On Saturday night, you just might catch a celestial Christmas-light display when the annual Geminid meteor shower reaches its peak. This year's display won't be as impressive as it could be, however, due to a gibbous moon that will wash out the night sky.

Look forward to hearing more about the Geminids and their curious history on Friday.

Christmas Night will bring another heavenly treat, when a crescent moon and the planet Venus hang out together in the skies of sunset. Science@NASA provides a preview, complete with a sky chart and schmaltzy yuletide verse. It’s fitting that Venus gets a star turn on Dec. 25, since some astronomers believe it could have played a “starring” role in the world’s first Christmas.

• Dec. 10, 2003 | 8:45 p.m. ET
Better odds for aliens? Three new studies fuel speculation that other Earths and perhaps extraterrestrial life may be more common than once thought.

The BBC reports on two of the studies from the Monthly Notices of the Royal Astronomical Society. One paper, written by Max Wallis and Chandra Wickramasinghe of Cardiff University, contends that microbes could survive being blasted into space by an asteroid or comet impact. The other, by Bill Napier of Armagh Observatory, says microbe-laden space debris could be pushed out of our solar system by the pressure of sunlight. That leads him to propose that our cosmic home is surrounded by an expanding “biosphere” of rocky fragments that contain dormant microbes — and that life could make the jump from one planetary system to another.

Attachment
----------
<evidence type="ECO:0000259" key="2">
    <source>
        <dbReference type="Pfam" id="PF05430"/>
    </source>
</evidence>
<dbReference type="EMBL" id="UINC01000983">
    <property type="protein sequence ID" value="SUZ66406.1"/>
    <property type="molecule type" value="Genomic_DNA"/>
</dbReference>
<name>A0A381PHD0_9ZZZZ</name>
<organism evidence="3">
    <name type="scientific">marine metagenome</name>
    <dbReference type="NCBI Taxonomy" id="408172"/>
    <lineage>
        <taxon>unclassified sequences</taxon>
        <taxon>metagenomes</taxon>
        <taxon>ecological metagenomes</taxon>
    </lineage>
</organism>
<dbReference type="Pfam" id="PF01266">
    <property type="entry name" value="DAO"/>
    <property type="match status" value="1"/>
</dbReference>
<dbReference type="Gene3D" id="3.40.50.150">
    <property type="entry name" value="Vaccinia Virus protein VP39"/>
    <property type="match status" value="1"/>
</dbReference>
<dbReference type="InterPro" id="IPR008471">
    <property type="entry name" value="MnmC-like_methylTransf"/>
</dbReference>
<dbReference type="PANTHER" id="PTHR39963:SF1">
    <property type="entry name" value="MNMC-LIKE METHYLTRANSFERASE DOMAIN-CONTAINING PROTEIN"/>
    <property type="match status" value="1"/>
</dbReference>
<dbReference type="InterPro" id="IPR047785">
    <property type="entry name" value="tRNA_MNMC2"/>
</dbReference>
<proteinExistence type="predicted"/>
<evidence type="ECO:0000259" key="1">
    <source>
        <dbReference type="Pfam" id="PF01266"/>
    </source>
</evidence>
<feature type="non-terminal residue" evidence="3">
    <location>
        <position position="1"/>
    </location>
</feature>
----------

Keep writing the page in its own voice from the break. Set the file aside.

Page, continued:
The third study, accepted for publication in the journal Icarus, says there could be a surprising number of planets out there capable of supporting life. The paper was written by Sean Raymond and Thomas Quinn of the University of Washington, along with Jonathan Lunine of the University of Arizona.